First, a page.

This comes from The Conversation this morning:
Lots of people strongly suspect they have had COVID-19, despite the fact that only 0.5% of the UK’s population has actually been diagnosed with it. Exactly how many people have been infected is notoriously difficult to estimate, with antibody tests suggesting it is no more than 5-10%. Until we know this number, it is hard to work out the exact fatality rate of the disease. Many models suggest this is around 1%, but models rely on certain assumptions, and often fail to take into account uncertainties in the data and explanations for these. A new study has tried to account for inaccuracies in antibody testing and death reporting and suggests that many more people have had coronavirus than is being reported.
And this comes from the morning email from The Guardian:
In the United States, it is estimated that 20 million people have contracted the virus – 10 times more than the official count – according to the country’s disease control agency. On Thursday, 27 states reported a rise in new cases while Texas has paused the next phase of its reopening from lockdown. The famously Covid-sceptic Brazilian president, Jair Bolsonaro, says that although he has tested negative multiple times he may have had the disease after all. The country recorded almost 40,000 new cases yesterday. Swedes are losing confidence in their government’s handling of the crisis. The country has seen many more deaths than some other European neighbours after it stuck to a light-touch lockdown policy.
Why highlight these two reports? Because they make it clear that we cannot be sure what the true coronavirus death rate is.
What is certain is that we will not know for some time as yet. And when the data is finally analysed it may we’ll be that the secondary deaths cause by coronavirus - because people were not able to be treated for other conditions because hospitals were so overwhelmed by coronavirus - may be as significant as coronavirus itself, meaning that excess deaths could be much higher than those due to coronavirus.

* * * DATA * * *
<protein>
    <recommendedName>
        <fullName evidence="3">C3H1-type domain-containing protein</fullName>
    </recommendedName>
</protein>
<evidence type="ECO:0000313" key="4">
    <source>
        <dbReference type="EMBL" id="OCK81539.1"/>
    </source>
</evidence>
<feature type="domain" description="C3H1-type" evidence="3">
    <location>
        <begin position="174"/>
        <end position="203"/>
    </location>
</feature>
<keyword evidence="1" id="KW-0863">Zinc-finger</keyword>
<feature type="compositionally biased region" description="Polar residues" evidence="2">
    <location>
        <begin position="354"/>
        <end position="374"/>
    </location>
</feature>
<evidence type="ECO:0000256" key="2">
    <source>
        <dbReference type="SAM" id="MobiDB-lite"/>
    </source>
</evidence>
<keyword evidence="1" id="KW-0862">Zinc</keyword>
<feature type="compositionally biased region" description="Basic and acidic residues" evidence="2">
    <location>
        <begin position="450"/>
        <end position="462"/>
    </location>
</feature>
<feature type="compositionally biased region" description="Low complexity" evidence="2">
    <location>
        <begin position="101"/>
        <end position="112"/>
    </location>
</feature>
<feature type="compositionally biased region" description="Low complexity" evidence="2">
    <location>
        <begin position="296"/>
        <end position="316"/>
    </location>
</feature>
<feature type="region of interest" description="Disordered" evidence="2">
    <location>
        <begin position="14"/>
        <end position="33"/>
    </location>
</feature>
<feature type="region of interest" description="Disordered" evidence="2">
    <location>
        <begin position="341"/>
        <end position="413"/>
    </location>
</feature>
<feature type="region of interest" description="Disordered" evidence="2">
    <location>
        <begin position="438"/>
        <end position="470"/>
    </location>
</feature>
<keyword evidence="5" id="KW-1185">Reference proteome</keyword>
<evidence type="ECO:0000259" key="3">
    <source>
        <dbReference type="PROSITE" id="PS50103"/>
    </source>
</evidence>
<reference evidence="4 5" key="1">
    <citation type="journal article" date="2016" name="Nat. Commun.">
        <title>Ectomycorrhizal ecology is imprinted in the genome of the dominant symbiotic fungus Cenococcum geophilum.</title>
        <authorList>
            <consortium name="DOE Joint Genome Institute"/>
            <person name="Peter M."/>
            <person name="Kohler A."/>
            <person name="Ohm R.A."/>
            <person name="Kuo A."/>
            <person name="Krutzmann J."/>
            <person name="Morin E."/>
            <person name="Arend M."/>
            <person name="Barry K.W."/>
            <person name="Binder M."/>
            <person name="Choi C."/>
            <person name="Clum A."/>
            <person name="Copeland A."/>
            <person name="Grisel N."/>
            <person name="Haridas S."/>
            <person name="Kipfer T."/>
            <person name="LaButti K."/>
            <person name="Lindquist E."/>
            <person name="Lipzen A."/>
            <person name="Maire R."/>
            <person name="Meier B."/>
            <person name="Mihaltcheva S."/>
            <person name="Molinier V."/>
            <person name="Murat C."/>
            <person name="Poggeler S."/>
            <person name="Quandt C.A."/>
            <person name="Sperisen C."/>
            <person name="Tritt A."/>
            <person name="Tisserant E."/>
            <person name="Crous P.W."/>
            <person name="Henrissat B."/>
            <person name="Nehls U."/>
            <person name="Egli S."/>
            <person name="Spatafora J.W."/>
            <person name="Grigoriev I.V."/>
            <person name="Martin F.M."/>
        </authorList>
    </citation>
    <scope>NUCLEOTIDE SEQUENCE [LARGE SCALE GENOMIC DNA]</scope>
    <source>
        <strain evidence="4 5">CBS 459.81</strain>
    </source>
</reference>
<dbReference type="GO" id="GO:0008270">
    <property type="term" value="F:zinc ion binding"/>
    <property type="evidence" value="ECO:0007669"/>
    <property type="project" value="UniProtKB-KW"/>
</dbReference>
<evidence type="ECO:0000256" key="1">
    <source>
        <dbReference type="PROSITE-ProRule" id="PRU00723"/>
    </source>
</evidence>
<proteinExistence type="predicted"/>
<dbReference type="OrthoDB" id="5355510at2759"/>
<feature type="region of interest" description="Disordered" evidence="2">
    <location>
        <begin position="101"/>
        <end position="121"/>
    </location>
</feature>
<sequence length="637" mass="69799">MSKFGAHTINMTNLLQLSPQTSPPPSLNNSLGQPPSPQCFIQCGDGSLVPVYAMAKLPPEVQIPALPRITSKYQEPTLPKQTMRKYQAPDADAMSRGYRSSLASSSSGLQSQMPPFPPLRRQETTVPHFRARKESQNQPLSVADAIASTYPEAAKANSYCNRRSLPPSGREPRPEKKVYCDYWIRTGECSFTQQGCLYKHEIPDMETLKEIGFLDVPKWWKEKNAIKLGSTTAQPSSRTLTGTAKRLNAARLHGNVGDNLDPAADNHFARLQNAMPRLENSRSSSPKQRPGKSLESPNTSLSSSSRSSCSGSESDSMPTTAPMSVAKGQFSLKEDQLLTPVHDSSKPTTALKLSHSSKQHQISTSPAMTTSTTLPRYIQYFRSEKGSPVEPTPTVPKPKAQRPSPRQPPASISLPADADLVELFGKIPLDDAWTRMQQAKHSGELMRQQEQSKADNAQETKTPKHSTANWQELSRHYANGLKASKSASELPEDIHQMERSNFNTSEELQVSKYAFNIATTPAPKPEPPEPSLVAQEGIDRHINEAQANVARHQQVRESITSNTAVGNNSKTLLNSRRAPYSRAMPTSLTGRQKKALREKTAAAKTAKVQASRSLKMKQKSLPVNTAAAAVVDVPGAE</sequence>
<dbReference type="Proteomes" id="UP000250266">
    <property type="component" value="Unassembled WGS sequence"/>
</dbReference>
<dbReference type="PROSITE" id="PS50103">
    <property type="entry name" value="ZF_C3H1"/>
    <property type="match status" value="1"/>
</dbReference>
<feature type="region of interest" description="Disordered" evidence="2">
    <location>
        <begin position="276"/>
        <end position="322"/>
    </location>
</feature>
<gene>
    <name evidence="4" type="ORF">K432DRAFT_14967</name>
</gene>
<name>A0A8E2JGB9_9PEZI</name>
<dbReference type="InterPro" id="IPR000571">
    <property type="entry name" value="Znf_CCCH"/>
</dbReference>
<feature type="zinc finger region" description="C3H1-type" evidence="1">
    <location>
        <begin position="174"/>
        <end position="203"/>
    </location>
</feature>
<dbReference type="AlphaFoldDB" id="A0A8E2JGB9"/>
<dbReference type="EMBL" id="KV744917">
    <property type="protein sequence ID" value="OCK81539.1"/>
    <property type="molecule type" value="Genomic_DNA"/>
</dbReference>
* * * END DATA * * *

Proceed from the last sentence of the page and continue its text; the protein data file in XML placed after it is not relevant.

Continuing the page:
Weigh the factors together and what do you get? The paper linked in the Conversation suggests the infection rate is higher than thought - so maybe 10% in the U.K., which is vastly higher than officially reported. But given that this means 6.5 million people have had it, and the deaths are about 65,000 now, that would still imply a death rate of 1%, which is what that paper suggests more likely to be true than the reported 1.4% in New York, for example.
However, that still suggests that without a vaccine (which still sounds unlikely) that another near 600,000 people could die earlier than they otherwise would in the UK because of this. It would seem that this possibility is now little understood, either by politicians permitting the end of lockdown or people on Bournemouth beach.
I’ve already suggested that the fat lady has not sung for coronavirus this morning: I am keen that she gets the chance. I keep wondering what the prospect of that happening is. It’s lower than she might wish for, I strongly suspect. And that this is not appreciated worries me, greatly.